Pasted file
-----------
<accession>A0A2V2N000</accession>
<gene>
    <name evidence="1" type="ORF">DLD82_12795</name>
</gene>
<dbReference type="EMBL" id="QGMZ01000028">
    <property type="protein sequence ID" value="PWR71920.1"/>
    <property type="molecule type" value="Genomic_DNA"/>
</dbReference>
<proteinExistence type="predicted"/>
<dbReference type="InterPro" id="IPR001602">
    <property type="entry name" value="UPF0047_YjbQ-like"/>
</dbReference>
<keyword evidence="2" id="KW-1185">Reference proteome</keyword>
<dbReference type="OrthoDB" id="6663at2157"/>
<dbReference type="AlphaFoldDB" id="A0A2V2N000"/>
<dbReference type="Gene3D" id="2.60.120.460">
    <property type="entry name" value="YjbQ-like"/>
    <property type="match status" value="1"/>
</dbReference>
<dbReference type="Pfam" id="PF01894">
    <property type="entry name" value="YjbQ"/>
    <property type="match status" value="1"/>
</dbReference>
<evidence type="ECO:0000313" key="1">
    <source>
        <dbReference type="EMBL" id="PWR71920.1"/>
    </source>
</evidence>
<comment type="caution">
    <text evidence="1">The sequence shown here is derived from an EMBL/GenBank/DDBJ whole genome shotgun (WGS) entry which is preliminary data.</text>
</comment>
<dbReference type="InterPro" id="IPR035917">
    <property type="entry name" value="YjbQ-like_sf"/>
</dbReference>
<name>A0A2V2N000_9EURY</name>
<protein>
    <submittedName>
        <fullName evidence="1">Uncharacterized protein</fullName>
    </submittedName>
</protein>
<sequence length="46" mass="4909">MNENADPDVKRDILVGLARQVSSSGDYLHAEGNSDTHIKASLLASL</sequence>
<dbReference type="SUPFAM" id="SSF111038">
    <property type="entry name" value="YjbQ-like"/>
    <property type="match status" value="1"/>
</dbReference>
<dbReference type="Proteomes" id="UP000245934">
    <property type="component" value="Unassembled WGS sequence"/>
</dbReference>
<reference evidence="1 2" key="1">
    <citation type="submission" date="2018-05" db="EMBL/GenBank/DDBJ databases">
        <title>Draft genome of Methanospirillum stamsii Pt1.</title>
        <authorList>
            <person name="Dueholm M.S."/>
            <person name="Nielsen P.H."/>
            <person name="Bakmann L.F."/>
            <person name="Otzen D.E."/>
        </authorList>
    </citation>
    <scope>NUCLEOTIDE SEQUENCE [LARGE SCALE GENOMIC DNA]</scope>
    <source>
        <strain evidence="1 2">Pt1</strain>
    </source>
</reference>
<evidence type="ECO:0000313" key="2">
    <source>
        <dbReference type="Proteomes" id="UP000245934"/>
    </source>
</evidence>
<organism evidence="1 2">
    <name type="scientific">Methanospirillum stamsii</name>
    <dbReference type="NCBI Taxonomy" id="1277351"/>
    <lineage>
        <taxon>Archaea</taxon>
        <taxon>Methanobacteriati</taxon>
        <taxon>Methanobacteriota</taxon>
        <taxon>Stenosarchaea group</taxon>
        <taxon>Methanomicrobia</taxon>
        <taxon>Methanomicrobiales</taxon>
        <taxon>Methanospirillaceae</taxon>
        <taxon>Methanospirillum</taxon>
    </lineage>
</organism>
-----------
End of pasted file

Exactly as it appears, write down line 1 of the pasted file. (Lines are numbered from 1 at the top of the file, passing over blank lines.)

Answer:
<accession>A0A2V2N000</accession>